Maybe you’re ready for your first real vacation in years. Or maybe a significant financial upsurge or downturn is signaling that the time is right for you to sell and move on. Whatever your reasons for wanting to sell your business, it’s important to understand that in the weeks and months to come you’ll be spending an extensive amount of time explaining to prospective buyers all the ins and outs of your particular business. Keep these important steps in mind before you begin the process:
Set a Selling Price
Before you sell your business you must determine your asking price. If the price is too high, you may not attract any buyers. If you set the price too low, you may wind up settling for a price well below what your business is actually worth.
There are several methods you can use to determine a selling price for your business. One method is to make your determination based on the value of your company’s assets, plus an additional sum for the goodwill your business has developed. Another method is to investigate what comparable businesses in your region and industry have sold for recently. In some industries there is a formula for determining the worth of a business, such as a value based on the units sold annually or a multiple of average earnings.
Clean Up, Physically and Financially
Another important step in selling your business is to get the premises cleaned up and in order. Of equal — if not greater — importance is getting your bookkeeping “cleaned up” and in order.
Paint a Profitable Picture
You must prepare for a tax burden when you sell your business, with an eye to lowering it if possible. Because taxes can be complicated, it may be wise to get help from an accountant or tax expert. You also may want to consider recasting your tax-return figures for potential buyers. For instance, you may want to add some of your discretionary expenses back to your profits. These might include convention and trade show costs, leased or owned company cars, club memberships, magazine and other subscription services, continuing education costs, salaries and bonuses paid to family members, your medical insurance, and travel and entertainment.
Many of these costs lower your tax bill, but they also lower the bottom line. It is in your interest that the buyer understands these expenses are discretionary, and that eliminating them will help the business show more profit. Recasting your tax numbers is not deceptive; rather, it is a way to clarify for the buyer the true profitability of your business, even though in the past you’ve taken completely appropriate tax deductions for them.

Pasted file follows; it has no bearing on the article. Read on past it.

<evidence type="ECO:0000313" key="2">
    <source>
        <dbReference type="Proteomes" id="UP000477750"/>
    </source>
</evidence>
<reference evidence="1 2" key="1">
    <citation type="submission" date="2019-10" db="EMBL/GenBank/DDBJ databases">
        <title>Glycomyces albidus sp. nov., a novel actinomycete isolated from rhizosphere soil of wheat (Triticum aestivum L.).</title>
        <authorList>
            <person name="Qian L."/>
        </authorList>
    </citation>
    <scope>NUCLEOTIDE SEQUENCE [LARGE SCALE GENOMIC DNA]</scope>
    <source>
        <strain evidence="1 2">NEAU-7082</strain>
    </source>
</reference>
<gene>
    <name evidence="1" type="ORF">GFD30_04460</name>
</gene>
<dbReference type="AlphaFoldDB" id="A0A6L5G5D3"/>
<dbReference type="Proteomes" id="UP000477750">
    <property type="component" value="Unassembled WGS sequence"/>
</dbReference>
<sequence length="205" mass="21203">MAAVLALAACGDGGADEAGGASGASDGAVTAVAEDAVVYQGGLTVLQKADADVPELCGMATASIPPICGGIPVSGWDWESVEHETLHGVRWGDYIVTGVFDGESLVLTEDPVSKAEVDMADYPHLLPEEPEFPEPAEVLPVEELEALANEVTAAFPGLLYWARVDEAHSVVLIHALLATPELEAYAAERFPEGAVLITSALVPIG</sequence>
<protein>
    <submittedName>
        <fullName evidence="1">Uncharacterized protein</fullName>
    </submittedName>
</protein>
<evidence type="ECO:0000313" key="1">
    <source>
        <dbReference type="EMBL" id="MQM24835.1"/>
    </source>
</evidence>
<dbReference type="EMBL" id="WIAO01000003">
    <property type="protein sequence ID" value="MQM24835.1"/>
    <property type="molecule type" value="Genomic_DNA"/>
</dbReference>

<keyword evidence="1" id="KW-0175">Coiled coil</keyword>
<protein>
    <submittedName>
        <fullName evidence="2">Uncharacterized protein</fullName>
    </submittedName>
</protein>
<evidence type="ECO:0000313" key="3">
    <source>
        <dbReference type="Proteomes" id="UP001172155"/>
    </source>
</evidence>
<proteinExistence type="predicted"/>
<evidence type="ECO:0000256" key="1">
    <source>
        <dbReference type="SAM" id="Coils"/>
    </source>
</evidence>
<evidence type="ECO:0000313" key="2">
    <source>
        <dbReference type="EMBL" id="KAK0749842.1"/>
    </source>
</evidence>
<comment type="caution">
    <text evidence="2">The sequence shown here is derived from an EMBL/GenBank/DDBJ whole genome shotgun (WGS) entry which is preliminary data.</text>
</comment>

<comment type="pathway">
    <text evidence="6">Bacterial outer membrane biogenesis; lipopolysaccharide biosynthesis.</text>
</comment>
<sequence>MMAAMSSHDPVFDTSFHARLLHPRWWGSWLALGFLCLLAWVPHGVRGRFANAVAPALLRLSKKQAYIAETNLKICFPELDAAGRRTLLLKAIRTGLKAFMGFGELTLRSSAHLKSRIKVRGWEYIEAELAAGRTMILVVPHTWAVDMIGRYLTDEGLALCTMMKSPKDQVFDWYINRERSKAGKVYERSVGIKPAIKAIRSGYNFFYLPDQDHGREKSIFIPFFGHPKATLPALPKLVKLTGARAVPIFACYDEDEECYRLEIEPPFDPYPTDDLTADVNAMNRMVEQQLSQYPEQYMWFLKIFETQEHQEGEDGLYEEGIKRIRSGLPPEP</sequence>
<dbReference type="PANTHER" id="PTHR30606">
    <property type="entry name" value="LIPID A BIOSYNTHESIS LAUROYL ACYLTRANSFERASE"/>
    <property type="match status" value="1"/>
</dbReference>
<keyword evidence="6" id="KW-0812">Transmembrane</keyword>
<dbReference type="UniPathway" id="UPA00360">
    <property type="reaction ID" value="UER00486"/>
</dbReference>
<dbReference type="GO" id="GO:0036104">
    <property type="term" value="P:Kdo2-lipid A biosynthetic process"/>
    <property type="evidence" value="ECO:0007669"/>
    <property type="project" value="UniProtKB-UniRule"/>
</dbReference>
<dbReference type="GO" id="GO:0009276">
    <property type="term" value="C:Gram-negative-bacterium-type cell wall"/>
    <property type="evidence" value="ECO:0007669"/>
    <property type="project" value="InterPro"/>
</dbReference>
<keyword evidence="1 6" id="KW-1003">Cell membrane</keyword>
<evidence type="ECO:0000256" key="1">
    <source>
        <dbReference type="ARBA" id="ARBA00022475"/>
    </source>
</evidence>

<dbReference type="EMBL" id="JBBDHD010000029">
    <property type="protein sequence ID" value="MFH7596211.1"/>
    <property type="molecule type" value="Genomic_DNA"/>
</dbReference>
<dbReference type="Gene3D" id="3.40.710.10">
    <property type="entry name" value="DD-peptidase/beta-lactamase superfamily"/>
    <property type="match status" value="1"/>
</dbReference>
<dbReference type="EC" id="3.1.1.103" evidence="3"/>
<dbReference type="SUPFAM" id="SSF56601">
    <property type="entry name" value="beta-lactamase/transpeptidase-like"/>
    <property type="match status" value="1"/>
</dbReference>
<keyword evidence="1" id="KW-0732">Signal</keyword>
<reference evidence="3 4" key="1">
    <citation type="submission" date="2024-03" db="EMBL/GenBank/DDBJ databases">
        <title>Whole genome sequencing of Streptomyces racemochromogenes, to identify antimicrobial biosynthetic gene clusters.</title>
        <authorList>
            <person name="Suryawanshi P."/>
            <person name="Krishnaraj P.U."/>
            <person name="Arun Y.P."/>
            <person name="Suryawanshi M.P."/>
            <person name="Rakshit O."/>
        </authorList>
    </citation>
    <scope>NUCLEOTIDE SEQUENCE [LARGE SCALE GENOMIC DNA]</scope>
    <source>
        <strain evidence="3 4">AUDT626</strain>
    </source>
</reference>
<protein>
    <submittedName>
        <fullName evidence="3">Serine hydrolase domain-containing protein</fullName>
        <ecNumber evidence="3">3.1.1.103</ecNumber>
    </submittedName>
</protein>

Find the Right Buyer
You may not have any difficulty finding buyers once word gets out that your business is for sale. It’s possible that an employee, a relative, a friend, a supplier, or a customer will be interested in buying. But for many businesses, finding buyers is not quite this easy. In these cases, you can advertise in newspapers, trade publications, and on business-sale Web sites. A business broker may help you reach more buyers and also can help keep information from leaking out too early, but of course brokers get a commission for these services.
Work Out Terms
Once a buyer is seriously interested, you need to work out terms. Some of the key issues include whether you will you sell your business entity or just its assets, and whether you will keep some of the business assets, such as a vehicle. You’ll have to determine if the buyer will pay you in full or in installments. If installments are planned, you need to determine the amount of the down payment and the time frame for paying off the total debt.
Once you have an agreement, put the terms in writing. List all of the assets the purchaser is buying and the value you are giving these for tax purposes, as well as any contracts and leases the buyer is assuming. Make sure that your agreement guarantees you are paid the full price. In an installment sale, it is prudent to require the purchaser to have a cosigner guarantee payment. You’ll want to keep a security interest in the business until you are fully paid. In some cases it may be wise to take a lien on some of the buyer’s other property.
Close the Deal
The meeting at which the business is transferred to the buyer is called the closing. To avoid last-minute problems, you should make a checklist of all the papers you are bringing to the closing and those that you expect the purchaser to bring. While every sale is different, there are common documents and items that are usually needed at closing:
- Access: alarm codes, computer access codes, safe combinations, etc.; keys to file cabinets, premises, and vehicles.
- Asset Allocation Statement (IRS form 8594)
- Bill of sale (or transfer documents) for real estate, vehicles, business license
- Consent of entity owners to sale of assets
- Consulting and employment contracts; Covenant not to compete (noncompetition agreement)
- Customer lists, mailing lists, supplier lists
- Escrow agreement for post-closing adjustments
- Insurance certificates for the policy covering secured assets; Title insurance commitment
- Mortgage or deed of trust
- Owner’s manuals for business equipment
- Promissory note
- Security agreement
- Statement regarding absence of creditors
- UCC financing statement
After Completing the Sale
Once the sale is completed, you and the purchaser must fill out IRS Form 8594, Asset Acquisition Statement. This should be filed along with your tax returns for the year in which the sale occurred. Fill out the form with the buyer, assigning the purchase price among the purchased assets and classifying these according to the assorted IRS categories. You should each file duplicate copies of the form.